Audi V-10 Diesel Engine Remains in Plans For U.S. Market
April 10, 2009
The diesels are coming, the diesels are coming! Slowly but surely, Audi is stepping into the diesel market in the U.S., first with the Q7 and later this year with the A3, and if we're lucky, more to follow.
Audi has not been totally convinced in the past that diesels are a good business proposition in the U.S., but the German luxury car-maker is ready to take a chance now. The much-anticipated Q7 diesel is just starting to hit dealers and Audi is getting ready to follow it up with an A3 diesel, the brand's way of testing the waters. If all goes well when the A3 diesel hits our shores late this year, there's a possibility Audi may follow that up with a BMW 335d-fighting A4 diesel. The R8 diesel remains a concept, as Audi cannot make a business case for another R8 model given the current state of the economy.
For now, you'll have to get started with the big Q7, whose 3.0L turbodiesel returns 17 mpg city and 25 mpg highway and rings in at $51,725. Audi says all Q7 TDIs are likely to carry an S Line badge for that little bit of extra. Alternatively, you can wait for the A3 diesel, which will carry a version of the 2.0L turbodiesel found in the Volkswagen Jetta. So far, we know that in the Jetta, that engine puts down 140 hp and 236 lb-ft and has been impressing folks around our office. We've also heard that the S Line package will be optional on the A3, but that's about all Audi will say about the car for now.
While the 3.0L TDI in the Q7 qualifies for a $1150 tax credit, Audi isn't putting all its eggs in the green basket. The V-10 engine found in the R8 and S8 aren't going anywhere, says Wolfgang Hatz, Volkswagen Group's head of engine and powertrain. Unfortunately, a V-10-powered RS6 still isn't coming to the U.S., for much the same reason that the R8 diesel remains on the drawing boards -- it's not a bread winner. Thankfully, the RS5 is still on, as Audi says that response to the new A5 has been overwhelmingly positive.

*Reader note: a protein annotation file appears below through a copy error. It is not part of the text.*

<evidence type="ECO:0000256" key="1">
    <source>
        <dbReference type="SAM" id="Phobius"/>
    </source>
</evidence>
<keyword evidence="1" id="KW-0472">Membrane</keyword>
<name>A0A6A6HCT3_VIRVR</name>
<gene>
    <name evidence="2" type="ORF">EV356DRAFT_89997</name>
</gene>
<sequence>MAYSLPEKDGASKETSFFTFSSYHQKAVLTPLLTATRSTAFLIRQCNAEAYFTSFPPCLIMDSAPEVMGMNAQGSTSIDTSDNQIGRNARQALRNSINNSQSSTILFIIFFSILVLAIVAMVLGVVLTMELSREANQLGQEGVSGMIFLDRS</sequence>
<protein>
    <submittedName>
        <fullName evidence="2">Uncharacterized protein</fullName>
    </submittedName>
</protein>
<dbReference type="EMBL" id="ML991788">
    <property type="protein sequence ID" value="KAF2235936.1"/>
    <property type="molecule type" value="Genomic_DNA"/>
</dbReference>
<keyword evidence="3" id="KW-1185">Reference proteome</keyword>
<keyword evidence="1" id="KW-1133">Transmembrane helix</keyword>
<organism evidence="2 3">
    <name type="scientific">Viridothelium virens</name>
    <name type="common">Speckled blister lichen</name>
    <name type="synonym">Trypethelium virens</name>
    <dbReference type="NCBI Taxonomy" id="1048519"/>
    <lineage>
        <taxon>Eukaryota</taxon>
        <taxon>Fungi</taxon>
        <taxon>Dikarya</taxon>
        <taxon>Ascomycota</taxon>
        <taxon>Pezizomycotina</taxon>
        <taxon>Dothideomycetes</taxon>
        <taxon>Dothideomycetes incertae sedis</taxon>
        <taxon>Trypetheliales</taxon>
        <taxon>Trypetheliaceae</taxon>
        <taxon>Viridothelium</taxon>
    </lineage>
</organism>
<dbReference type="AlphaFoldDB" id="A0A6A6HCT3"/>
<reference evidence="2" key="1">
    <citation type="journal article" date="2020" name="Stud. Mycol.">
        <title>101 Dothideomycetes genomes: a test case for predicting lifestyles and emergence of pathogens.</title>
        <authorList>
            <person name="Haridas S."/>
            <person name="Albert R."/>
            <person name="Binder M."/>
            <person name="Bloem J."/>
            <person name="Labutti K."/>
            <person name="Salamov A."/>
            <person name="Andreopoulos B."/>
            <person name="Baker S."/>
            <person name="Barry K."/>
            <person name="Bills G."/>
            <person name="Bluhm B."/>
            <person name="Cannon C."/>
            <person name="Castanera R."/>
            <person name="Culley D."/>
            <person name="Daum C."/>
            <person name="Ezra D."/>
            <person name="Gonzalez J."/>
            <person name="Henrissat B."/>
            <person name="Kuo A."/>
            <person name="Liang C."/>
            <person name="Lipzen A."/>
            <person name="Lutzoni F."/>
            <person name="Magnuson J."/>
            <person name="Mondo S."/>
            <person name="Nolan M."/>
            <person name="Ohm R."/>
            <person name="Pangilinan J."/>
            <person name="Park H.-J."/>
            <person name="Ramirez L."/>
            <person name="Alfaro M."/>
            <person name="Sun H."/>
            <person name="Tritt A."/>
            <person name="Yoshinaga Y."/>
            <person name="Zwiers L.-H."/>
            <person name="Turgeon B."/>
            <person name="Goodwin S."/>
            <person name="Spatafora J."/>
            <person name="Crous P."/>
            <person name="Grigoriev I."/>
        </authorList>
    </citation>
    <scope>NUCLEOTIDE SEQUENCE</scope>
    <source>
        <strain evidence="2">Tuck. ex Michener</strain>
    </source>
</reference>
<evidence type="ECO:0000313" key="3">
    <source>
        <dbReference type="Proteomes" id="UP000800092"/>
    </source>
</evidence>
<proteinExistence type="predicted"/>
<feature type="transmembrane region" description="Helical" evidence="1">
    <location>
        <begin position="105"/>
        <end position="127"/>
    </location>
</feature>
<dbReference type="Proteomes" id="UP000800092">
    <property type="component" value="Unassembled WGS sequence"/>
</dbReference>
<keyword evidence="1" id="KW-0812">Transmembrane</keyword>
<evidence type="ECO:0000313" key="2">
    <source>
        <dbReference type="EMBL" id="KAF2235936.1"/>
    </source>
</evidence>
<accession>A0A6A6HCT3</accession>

When the RS5 does come, it will likely carry Audi's DSG dual-clutch gearbox. Should there be an S4 variant in the future, it will too. In fact, DSGs figure pretty big in Audi's future, as the company is finding that many buyers appreciate the best-of-both-worlds nature of the gearbox. DSGs do have their limit, though, and Hatz says that the Q7 likely won't ever get one as it's simply too big for the gearbox to handle reliably. The new Q5, though, falls in below the limits of the transmission and will carry one.
For those not looking for maximum performance, Audi is also putting a lot of work into its automatic transmissions. While six-speeds are the rage now, Audi already has an eight-speed together that they promise will be silky smooth for luxury car buyers, but still sporty in the right setting. Audi is also working on Continuously Variable Transmissions in house and exploring the potential of that technology, but Hatz says that despite their efficiency advantages, CVTs won't replace regular automatics any time soon.
Just as Audi continues to commit to sporty cars on the street, they're also remaining committed to motorsports. Audi, like other manufacturers, had to scale back its factory racing program as finances dwindled, but the success of the new R15 LMP1 racecar at Sebring has helped bolster the case for the motorsports program.
Audi has high hopes for continuing its dominance at Le Mans this summer and is working to get the car to as many U.S. races as possible, though the schedule is in a constant state of flux at the moment. Meanwhile, Audi is also working on developing its R8 GT3 racecar in Europe. The company is preparing to release the first few cars to private teams and expects to see the cars at the 24 Hours of the Nurburgring, which Audi hopes will showcase the car's abilities and attract more interest in the program. For now, Audi is moving cautiously with the program, but expects to stay with it for the long haul.